Helliconia by Brian Aldiss

(2010-09-09)

Helliconia by Brian Aldiss

SF Masterworks Number 80.

Published by Gollancz, August 2010 (Review copy received.) Originally 1982, 1983, 1985.

1328 pages

ISBN: 9780575086159

Review by Mark Yon

A reread this one. Gollancz have just republished this huge tome (1328 pages) as part of their SF Masterworks branding, of which this is number 80.

I did read them back in the 1980’s when they were released as three separate books: Helliconia Spring, Helliconia Summer and Helliconia Winter, in  1982, 1983 and 1985 respectively.  Hereafter I’m going to see them as one book, which is for all intents and purposes is how they read, as a uniform body of work (albeit in three parts.)

At the time of original writing they were a surprise, if I remember right. Here was a writer known for his SF writing (Hothouse, Greybeard, Report on Probability A, etc) writing what seemed (at first) to be a fantasy.

And if I remember right, a glacially slow series. Which made them a little disappointing.

However, there is an SF element to the books. For those who don’t know, Helliconia is a planet. The tales are told from the perspective of the inhabitants as they go through the world’s seasons. The twist in the tale here is that the seasons are very long: centuries long, long enough for species to live and die within one season, and especially in the long, cruel, bitter winters.

As the tale unfolds the perspective is drawn further back to the point where we realise that all that is being told is actually part of a planetary research report from the Earth ship Avernus. It is here that the reader discovers that, as part of a binary star system, all / most life on Helliconia will be extinguished. Much of the books are spent in the debate over whether Humans should interfere with the rise and fall of civilisations on the planet, which is an interesting counterpoint to what goes on in the research ship and on Earth.

 

We meet a variety of people/creatures on this journey: In Helliconia Spring, Yuli is a humanoid hunter-gatherer, one of the Freyr, who, as the world reawakens, we find experiences the development of an urban civilisation. Helliconia Spring tells of Yuli and his descendants as Helliconia Winter turns to Spring and the Freyr develop from hunters to urban dwellers.  By the second book we have the dominance of the human-like species in a fantasy setting. We also encounter more about the Phagors, a Morlock-like furred white humanoid species, who begin in Helliconia Spring as seemingly simple hunters and carry off Yuri’s father. As the story deepens, however, in Summer and Winter we find that they have a richer background and culture and seem to have been on Helliconia long before the emergence of the human-like dominant species. The fantasy feel is quite strong as we discover about their lifestyles. To confirm this further, there’s even a dragon-like creature, the Wutra’s Worm, with an enormous lifespan.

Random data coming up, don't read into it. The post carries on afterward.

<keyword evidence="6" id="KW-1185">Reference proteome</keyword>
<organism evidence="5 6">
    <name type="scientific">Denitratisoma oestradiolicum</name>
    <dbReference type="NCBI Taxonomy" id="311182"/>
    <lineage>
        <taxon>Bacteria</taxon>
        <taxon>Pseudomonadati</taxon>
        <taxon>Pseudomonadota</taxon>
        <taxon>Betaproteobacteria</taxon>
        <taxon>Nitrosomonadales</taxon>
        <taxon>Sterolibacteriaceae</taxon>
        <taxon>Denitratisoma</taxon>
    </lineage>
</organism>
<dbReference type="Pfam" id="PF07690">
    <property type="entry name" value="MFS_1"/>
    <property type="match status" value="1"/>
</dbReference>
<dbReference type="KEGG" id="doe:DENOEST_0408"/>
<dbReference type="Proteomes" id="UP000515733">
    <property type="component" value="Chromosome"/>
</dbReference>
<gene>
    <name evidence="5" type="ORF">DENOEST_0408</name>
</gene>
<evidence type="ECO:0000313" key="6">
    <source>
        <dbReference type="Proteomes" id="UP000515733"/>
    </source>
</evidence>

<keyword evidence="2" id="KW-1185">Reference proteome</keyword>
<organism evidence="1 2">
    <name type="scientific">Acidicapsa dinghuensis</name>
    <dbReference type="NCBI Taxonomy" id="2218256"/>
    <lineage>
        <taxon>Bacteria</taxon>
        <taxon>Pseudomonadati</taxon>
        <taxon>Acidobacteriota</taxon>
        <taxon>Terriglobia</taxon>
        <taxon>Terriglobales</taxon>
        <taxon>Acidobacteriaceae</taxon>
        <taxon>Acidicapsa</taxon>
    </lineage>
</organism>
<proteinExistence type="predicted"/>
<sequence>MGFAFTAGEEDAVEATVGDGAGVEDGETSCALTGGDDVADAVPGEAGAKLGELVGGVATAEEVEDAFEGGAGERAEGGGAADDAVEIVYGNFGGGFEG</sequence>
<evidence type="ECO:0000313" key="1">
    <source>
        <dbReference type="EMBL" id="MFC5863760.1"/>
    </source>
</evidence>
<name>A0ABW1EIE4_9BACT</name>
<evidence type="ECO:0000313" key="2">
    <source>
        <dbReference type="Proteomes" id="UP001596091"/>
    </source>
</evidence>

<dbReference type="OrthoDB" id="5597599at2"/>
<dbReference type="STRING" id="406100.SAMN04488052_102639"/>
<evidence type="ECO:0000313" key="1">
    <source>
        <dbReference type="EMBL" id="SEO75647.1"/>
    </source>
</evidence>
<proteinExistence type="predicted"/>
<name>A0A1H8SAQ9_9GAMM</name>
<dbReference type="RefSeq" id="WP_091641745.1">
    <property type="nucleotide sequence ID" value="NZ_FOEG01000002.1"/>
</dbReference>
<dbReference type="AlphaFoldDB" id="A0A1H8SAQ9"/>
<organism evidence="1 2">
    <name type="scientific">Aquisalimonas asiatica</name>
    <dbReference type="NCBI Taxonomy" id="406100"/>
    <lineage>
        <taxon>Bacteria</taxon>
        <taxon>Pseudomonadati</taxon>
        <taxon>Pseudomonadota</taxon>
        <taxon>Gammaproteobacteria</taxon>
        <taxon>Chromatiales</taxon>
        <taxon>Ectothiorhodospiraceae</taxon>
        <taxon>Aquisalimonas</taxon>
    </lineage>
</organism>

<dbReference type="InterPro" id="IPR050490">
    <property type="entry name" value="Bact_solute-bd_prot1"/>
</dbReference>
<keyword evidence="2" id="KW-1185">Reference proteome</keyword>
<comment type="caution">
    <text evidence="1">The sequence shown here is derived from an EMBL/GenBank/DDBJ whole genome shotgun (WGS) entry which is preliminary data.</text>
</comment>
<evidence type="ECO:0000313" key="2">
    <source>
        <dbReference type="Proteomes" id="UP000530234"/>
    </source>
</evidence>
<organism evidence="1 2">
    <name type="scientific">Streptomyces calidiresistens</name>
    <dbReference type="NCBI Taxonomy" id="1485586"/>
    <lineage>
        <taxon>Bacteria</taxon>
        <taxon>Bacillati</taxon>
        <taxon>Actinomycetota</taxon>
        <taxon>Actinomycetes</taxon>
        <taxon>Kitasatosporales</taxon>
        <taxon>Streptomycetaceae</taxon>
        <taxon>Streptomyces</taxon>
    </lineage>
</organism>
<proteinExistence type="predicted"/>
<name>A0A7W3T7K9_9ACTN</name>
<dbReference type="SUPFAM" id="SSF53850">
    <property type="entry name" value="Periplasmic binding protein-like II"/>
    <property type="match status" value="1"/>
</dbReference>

The book is a case study in worldbuilding: evidently Aldiss spent time with physicists, astronomers, ecologists, climatologists, sociologists and microbiologists in creating a credible environment. Most importantly (according to Aldiss’s introduction) is Lovelock’s idea of Gaia, once fairly new in the 1980’s, and now seems to be increasingly plausible Perhaps, as a result, this book doesn’t seem as way out as it did when I first read it, though just as epic and majestic. Part of the joy of this book is to see how the world changes through the seasons and how the landscape and landforms adapt accordingly.

In the style of Olaf Stapledon’s First and Last Men, or some of HG Wells’ work, this book is perhaps the ultimate planetary romance, and deliberately so. In such a framework the writer writes as an observer rather than as part of the narrative. Consequently, the book seems written in a rather detached style. Though this can give a feeling of weight and gravity to the long tale, it can also create a coolness that distances the reader from the world and creatures within. They are being studied rather than interacted with.

In the 25 years or so since originally reading this, I now see where Aldiss is going. It is his view on civilisations, their ability to grow and decline and the causes and effects of such development. It also raises the question of whether in the grand scheme of things Mankind  in the future may be worth preserving.

Though it is still slow to develop, it is surprisingly engaging. Do not expect it to be a fast-paced romp. Instead, it is a book where you expect to be immersed and be slowly awakened to the opportunities within.

It may be my greater age and experience, it may be that in these days of global warming and biomes the world’s just caught up with the concepts herein. However this was a much more satisfying read second time around. And good to see the background details given as Appendices here too.

Consequently, very much recommended.

 

Mark Yon, August 2010.

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